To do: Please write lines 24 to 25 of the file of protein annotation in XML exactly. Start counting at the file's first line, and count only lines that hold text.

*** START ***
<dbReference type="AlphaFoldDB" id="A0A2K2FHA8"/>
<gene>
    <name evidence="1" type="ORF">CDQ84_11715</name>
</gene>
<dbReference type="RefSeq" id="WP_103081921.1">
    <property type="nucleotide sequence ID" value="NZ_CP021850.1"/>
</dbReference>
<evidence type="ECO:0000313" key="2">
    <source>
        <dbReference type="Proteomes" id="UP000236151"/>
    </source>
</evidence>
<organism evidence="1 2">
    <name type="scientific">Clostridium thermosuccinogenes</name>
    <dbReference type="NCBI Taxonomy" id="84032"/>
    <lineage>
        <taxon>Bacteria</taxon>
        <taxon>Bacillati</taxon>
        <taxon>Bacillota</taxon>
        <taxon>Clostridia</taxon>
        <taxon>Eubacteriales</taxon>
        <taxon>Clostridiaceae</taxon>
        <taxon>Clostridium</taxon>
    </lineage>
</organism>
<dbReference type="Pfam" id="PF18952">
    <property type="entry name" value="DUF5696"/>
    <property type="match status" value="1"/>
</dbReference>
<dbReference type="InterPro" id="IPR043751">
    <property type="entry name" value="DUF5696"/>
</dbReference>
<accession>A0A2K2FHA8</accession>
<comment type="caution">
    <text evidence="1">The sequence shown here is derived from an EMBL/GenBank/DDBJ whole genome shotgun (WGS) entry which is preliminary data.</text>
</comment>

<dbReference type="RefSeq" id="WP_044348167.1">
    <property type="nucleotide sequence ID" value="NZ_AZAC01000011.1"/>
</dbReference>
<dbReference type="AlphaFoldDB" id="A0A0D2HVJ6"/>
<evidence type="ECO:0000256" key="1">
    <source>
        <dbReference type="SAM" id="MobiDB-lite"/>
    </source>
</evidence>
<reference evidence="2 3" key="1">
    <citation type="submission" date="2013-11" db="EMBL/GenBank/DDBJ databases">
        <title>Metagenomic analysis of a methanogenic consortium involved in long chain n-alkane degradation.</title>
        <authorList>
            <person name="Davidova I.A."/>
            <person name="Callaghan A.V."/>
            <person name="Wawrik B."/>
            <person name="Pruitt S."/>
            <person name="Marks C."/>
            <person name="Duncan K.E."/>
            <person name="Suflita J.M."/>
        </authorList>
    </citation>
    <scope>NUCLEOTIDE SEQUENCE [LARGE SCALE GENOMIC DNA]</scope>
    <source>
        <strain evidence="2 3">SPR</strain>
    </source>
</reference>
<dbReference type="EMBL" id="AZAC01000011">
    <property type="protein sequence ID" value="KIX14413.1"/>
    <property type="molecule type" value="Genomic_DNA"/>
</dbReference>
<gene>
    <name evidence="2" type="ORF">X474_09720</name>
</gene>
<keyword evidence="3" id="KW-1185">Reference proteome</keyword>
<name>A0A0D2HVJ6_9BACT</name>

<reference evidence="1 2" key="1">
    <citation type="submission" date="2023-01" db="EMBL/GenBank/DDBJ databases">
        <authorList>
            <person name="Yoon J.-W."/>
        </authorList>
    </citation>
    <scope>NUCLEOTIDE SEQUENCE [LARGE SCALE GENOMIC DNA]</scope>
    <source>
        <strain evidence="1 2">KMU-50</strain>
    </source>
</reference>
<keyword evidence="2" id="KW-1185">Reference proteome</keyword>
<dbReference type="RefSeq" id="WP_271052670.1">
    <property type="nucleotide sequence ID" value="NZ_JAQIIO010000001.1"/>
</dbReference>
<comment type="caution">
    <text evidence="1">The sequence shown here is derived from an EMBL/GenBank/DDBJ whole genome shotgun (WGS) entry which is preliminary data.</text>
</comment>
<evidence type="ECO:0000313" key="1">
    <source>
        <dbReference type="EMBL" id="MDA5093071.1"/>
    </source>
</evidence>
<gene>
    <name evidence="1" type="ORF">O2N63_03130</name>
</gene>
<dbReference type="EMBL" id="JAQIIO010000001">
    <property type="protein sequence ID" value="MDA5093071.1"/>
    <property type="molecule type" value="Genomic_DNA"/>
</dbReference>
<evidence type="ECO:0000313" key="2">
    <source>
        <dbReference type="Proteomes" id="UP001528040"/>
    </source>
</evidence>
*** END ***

    </lineage>
</organism>